Oh, and they've got some pretty fly merch to support the cause, too.
We love conspiracy theories at Our Community Now. Naturally, when talk turned to wild theories, one of my co-workers brought up an organization that seems so far-fetched and ridiculous, I knew I had to write an article about it.
What's the organization, you ask? It's called Birds Aren't Real, and they're devoted to proving to the world that birds aren't, well, ... real. (Yes, you read that correctly.)
According to its website, Birds Aren't Real was founded back in 1976 and started as a "preventative cause" in reaction to stopping the genocide of real birds—which, per the movement, was between 1959 and 2001. However, in an interview with Newsweek, the organization's frontman Peter McIndoe said it started in the 1950s instead. So, there's some inconsistency there ... but I digress.
Now, the movement's main prerogative is to shed light on the government's use of "robotic replicas" that are watching us all.
As you're reading this, you're likely asking yourself, "this can't be real, right? It sounds like a parody or something." Nope. It's very much a thing that its followers believe in.
Per Newsweek, McIndoe "swore that it's a real thing and that it was just operating underground until the advent of the internet." So, I guess you can do some research on your own and come to a conclusion on whether it's a thing. Or not—you do you, boo.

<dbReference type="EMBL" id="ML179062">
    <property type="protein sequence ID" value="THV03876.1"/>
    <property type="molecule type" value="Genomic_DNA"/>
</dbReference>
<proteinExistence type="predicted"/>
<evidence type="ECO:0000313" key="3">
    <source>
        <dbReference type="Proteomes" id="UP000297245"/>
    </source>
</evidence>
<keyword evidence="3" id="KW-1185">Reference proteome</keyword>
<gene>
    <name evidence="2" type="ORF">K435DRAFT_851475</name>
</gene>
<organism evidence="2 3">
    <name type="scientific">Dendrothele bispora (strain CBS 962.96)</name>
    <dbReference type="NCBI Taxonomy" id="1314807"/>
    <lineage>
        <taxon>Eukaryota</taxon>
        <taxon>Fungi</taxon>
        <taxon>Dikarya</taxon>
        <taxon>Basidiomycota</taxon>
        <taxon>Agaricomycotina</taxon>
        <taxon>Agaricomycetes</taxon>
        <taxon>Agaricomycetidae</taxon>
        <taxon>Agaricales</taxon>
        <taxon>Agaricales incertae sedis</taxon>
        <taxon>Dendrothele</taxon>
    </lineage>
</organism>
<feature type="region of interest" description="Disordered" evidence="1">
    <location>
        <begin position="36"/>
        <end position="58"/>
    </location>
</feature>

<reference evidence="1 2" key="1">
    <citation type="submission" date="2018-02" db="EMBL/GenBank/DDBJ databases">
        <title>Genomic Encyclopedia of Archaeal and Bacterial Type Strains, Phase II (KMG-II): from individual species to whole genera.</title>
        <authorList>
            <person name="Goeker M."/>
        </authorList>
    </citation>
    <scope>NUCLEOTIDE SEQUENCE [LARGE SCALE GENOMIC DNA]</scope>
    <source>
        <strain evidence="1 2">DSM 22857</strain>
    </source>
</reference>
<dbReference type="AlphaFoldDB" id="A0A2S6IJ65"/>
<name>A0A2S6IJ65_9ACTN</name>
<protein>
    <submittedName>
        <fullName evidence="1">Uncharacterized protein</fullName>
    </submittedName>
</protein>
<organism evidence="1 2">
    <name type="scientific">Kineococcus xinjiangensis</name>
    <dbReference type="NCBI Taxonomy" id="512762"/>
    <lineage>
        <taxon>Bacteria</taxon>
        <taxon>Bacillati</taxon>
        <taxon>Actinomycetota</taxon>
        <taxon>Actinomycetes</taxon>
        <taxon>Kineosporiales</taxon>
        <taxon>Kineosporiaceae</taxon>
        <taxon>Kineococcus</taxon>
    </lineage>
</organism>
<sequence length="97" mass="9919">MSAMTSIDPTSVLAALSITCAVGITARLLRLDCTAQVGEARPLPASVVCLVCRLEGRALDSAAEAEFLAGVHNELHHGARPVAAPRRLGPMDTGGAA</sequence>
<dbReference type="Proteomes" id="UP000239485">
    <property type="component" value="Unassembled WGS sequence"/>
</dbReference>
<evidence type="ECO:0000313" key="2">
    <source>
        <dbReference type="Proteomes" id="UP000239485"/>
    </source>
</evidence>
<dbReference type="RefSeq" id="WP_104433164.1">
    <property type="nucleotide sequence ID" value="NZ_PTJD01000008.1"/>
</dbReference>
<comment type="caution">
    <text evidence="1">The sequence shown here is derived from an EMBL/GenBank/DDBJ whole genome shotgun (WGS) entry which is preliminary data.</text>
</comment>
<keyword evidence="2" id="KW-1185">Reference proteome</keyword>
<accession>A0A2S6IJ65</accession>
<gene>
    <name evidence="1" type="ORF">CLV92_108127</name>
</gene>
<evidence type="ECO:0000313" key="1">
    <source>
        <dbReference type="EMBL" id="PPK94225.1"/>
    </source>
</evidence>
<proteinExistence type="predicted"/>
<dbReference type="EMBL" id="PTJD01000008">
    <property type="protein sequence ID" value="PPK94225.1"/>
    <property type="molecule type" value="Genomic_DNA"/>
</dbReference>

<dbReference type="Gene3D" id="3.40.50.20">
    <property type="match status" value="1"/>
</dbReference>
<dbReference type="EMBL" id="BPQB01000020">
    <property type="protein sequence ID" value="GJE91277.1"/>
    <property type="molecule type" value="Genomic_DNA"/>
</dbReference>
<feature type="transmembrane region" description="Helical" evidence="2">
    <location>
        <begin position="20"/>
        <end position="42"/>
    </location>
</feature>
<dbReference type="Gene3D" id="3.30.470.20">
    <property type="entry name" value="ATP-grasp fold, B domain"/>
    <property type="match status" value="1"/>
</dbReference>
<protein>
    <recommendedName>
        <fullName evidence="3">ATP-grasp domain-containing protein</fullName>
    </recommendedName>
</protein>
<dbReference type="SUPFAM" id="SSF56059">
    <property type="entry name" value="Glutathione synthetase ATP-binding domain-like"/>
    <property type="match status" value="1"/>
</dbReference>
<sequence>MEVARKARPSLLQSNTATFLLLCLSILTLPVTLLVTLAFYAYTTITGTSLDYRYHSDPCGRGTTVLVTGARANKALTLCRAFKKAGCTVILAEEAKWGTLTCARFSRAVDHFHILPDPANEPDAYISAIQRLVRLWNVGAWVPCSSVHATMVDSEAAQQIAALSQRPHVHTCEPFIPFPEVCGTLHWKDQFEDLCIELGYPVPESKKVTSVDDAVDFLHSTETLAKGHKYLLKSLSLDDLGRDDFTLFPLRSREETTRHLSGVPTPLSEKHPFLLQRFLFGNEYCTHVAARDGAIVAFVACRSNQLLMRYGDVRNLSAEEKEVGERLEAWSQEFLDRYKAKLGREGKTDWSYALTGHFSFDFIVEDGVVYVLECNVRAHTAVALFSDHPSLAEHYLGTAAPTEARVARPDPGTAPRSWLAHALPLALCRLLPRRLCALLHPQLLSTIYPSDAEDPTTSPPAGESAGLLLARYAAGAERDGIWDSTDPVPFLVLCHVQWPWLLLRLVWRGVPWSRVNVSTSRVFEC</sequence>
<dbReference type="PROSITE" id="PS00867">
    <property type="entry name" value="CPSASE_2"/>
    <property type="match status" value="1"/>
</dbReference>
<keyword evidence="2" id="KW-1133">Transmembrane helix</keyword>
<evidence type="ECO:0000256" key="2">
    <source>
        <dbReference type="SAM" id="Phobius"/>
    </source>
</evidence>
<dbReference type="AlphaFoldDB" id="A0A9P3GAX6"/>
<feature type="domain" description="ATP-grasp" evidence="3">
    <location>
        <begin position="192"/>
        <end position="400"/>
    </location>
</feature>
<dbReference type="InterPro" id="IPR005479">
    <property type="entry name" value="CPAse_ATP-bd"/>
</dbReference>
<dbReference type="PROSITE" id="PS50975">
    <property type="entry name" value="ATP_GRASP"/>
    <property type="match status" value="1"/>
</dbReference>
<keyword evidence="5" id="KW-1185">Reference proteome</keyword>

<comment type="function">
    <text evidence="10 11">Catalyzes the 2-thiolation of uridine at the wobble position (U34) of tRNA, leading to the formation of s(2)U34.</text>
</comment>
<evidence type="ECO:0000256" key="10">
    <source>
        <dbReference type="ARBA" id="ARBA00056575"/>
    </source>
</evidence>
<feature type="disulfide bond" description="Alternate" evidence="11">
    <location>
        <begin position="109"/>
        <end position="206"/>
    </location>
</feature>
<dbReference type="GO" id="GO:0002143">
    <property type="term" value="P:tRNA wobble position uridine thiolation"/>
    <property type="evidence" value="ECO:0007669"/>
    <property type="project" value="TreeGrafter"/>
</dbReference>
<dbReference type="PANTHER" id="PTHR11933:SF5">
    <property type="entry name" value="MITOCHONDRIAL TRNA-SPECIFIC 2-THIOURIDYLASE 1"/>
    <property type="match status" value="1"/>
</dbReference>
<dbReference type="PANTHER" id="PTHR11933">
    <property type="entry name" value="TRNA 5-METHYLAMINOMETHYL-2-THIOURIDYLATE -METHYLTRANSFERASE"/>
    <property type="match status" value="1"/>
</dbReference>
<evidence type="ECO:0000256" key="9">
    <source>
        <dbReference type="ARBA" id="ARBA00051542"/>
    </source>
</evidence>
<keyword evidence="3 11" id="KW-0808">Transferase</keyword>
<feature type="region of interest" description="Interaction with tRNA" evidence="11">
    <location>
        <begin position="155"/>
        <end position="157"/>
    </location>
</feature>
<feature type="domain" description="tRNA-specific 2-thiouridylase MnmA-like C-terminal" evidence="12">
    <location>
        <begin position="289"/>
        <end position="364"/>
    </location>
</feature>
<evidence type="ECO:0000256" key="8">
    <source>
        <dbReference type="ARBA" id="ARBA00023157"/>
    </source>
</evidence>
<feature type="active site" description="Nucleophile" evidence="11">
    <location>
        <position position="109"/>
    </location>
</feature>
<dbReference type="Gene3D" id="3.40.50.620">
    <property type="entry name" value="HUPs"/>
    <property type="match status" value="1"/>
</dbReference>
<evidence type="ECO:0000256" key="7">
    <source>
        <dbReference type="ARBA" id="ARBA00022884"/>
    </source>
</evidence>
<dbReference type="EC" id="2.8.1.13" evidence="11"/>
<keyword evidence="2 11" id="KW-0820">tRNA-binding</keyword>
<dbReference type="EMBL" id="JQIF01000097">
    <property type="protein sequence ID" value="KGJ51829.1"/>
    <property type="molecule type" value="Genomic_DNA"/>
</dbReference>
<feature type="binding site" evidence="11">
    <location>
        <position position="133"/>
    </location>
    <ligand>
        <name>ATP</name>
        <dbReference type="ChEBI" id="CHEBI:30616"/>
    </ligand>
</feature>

Honestly, you just gotta read Newsweek's full interview with him. It's very entertaining and enlightening.
And whether or not it's an elaborate piece of satire, it has garnered quite an audience. The Birds Aren't Real Instagram account has 318K followers and its verified TikTok account has 399.7K followers. There are also regional chapters set up across the country, with members living in each state, says McIndoe.
Plus, the Birds Aren't Real merch line is actually pretty sweet. From t-shirts to hats, to stickers, and everything else in between, "Truther Gear" has something for everyone.
What do you think of Birds Aren't Real? Is this movement a clever satire? Or is there some validity to its beliefs? We'll let you be the judge. Comment below with your thoughts.